Are you guilty of labeling a child? Most of us know not to call a child “bad,” but instead we describe the bad thing he did. We know not to call a child a “bully,” but to explain what he did and how it made the other child feel. But what about calling a child “shy?” Or saying she is “moody?” Although less obviously bad, these labels can also be highly problematic.
Sometimes we can even label children in our heads, even if we don’t necessarily ever mention the label out loud or to the child. Maybe you work with multiple children and there is one that you always feel is the “bully child.” Without realizing it, you may treat that child differently, or not set aside enough one-on-one time with him. Labeling a child, positively or negatively, is not good. How can you get rid of this label? Well, find something you love about this child and make sure to congratulate him for his good behavior. Go out of your way to engage in a fun activity that revolves around his current interests. Be prepared for the recurrence of the behavior that you dissapprove of, but this time use positive discipline so that the activity can be continued in a fun manner.
Do you tell other parents that a child you are caring for is shy when you introduce him and he does not respond to their friendly hellos? When you label a child and he hears it often, he soon will get a very clear message:
Something is not right. I am not behaving in a way that my nanny likes. There must be something wrong with me.
Children experience many labels given to them by others during their childhood. These labels, whether or not they seem appropriate, creates insecurity and doubt in a child. Just because a child may be acting shy in a certain moment does not mean that she is a “shy” child, and you should try to avoid labeling her as such. A child isn’t moody all the time, but at the moment may not be in a good mood. Since we are very used to being labeled and labeling, let’s look for a way to describe what is happening in a shy scenario (bulleted below). Keep in mind, they are first and foremost a child, who behaves in response to their perceptions of both their internal and external worlds. Our first response should be one of kindness, empathy, and educated understanding of how they are feeling at the moment.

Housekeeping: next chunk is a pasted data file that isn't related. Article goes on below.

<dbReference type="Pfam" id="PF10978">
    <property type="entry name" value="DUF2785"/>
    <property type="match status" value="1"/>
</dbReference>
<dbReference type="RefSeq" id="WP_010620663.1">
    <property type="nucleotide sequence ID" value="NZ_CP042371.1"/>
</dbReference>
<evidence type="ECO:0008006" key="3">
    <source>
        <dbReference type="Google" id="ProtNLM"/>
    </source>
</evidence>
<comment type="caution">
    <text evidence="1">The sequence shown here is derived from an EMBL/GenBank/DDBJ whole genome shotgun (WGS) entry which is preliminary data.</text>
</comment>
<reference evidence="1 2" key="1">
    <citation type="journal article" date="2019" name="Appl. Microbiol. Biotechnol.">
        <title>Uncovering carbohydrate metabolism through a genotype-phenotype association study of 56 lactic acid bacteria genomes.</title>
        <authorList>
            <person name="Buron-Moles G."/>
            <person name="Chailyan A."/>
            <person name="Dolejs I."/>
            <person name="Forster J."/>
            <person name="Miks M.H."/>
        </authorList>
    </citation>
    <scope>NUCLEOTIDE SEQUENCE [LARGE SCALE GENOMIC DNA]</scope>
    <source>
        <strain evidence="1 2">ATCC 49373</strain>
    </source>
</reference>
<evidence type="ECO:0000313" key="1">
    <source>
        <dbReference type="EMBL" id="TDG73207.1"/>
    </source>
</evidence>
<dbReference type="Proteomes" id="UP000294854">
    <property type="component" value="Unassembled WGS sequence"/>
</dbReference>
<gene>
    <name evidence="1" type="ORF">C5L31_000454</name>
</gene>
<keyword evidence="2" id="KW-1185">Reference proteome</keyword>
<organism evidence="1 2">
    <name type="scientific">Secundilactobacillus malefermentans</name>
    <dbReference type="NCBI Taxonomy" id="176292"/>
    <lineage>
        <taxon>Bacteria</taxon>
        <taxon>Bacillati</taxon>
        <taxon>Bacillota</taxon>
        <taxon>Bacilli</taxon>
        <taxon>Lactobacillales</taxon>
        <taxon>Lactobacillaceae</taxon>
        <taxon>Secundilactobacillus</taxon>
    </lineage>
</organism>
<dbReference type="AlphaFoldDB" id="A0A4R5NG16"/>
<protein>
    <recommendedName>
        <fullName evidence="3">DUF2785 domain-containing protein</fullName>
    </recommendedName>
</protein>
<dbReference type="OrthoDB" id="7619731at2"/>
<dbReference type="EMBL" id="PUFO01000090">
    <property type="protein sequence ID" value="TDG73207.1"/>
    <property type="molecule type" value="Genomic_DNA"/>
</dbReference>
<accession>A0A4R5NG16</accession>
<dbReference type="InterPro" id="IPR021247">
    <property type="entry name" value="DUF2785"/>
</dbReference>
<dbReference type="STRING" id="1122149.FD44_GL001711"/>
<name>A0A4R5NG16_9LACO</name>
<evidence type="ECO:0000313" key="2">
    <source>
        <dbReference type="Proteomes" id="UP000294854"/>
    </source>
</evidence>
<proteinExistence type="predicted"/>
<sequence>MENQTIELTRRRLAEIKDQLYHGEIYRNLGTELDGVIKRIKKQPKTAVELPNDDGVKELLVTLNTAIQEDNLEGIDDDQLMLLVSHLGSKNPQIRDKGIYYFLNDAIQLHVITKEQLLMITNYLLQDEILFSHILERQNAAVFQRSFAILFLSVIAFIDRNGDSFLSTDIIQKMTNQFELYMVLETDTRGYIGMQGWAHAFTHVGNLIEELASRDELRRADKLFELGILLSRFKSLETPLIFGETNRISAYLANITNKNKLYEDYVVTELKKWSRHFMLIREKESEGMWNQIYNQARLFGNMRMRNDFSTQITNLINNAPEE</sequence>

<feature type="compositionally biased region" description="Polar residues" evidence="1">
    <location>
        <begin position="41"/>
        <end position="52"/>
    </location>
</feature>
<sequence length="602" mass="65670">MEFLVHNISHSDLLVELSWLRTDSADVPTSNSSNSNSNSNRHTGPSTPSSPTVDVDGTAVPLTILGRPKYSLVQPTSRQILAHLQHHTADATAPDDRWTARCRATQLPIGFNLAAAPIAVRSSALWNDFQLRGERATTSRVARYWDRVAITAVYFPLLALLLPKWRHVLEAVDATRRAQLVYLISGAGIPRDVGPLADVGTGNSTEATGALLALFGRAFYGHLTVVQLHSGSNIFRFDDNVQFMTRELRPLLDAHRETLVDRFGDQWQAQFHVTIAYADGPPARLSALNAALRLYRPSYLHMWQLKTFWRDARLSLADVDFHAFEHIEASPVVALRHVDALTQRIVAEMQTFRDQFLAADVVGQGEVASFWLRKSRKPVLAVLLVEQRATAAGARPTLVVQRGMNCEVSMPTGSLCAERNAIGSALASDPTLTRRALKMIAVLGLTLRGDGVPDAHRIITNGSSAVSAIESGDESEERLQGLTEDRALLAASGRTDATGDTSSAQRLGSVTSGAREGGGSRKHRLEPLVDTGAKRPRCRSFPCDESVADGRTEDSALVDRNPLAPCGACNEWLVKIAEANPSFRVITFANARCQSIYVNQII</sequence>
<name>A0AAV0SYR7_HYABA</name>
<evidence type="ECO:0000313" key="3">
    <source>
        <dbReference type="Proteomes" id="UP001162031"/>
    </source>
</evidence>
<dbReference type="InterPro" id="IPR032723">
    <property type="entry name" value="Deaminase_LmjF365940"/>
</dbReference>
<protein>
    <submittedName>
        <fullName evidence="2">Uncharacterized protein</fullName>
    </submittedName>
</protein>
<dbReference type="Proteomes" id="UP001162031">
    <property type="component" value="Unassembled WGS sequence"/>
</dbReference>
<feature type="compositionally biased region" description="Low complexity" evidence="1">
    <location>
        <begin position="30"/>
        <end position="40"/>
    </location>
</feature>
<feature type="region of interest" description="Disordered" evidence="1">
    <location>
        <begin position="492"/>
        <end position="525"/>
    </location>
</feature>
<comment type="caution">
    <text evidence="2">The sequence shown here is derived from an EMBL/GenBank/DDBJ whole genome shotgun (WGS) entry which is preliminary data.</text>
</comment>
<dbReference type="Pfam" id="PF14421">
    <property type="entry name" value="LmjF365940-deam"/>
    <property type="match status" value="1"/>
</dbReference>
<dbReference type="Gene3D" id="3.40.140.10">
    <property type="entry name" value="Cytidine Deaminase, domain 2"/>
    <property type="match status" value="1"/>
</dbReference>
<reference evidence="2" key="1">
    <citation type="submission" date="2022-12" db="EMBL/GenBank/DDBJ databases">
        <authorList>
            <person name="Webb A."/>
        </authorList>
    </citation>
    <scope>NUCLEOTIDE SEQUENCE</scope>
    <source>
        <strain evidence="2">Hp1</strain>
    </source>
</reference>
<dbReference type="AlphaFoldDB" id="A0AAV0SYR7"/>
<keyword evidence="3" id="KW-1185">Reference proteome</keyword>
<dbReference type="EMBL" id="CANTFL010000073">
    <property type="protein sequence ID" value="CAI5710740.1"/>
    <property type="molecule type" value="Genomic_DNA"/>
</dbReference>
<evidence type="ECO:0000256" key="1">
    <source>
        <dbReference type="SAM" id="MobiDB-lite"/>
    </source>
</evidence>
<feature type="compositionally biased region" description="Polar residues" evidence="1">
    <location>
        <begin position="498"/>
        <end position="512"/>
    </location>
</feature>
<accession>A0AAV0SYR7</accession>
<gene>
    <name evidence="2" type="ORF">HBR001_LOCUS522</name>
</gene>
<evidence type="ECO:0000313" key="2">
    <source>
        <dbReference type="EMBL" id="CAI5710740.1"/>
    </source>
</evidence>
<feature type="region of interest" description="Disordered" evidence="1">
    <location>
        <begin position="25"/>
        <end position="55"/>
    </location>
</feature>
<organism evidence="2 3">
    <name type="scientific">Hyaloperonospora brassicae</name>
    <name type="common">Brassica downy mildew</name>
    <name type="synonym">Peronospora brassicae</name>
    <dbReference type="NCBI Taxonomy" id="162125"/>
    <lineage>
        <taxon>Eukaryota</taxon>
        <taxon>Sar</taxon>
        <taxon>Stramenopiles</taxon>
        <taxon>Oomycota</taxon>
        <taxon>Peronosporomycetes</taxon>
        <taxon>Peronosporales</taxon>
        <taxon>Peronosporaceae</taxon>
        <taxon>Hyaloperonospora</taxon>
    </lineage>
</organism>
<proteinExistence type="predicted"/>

- The child does not know the people around him (or does not remember them).
- Since this child’s gears are always turning, he may be watching the interactions of children carefully.
- This child needs a little longer to feel comfortable with people or situations before saying hello.
So when this child takes a few minutes to warm up to new people and situations, instead of telling your friends that he is shy, you might say:
- He likes to take his time to get used to new people.
- When he is ready, he will respond.
- He is taking it all in.
See how you can change your words to be more descriptive with your child’s actions rather than just labeling him as shy. If you ever hear other caregivers announcing their child to you as shy, fussy, or another label, you can positively change the tone of the conversation by politely saying, “I sometimes feel tired in the mornings. Is that how you feel right now?” Remember, labels may be fashionable on clothing these days, but they are never a good idea for children!
Judith Merlin is the founder and owner of A Friend of the Family Staffing Corporation, one of the oldest and largest agencies of its kind. Judi has been a member of the International Nanny Association since 1986 and in 1993 was a founding member of The Association of Premier Nanny Agencies (APNA), and National Nanny Appreciation Week. She currently serves as Ethics Chairperson with APNA and created The Agency Advantage program with Barbara Seigel. National Nanny Appreciation Week was originally created by Judi, working with a group of other veteran agency owners. Judi is the proud mother of four fabulous adult children and grandmother to 7 fantastic grandchildren!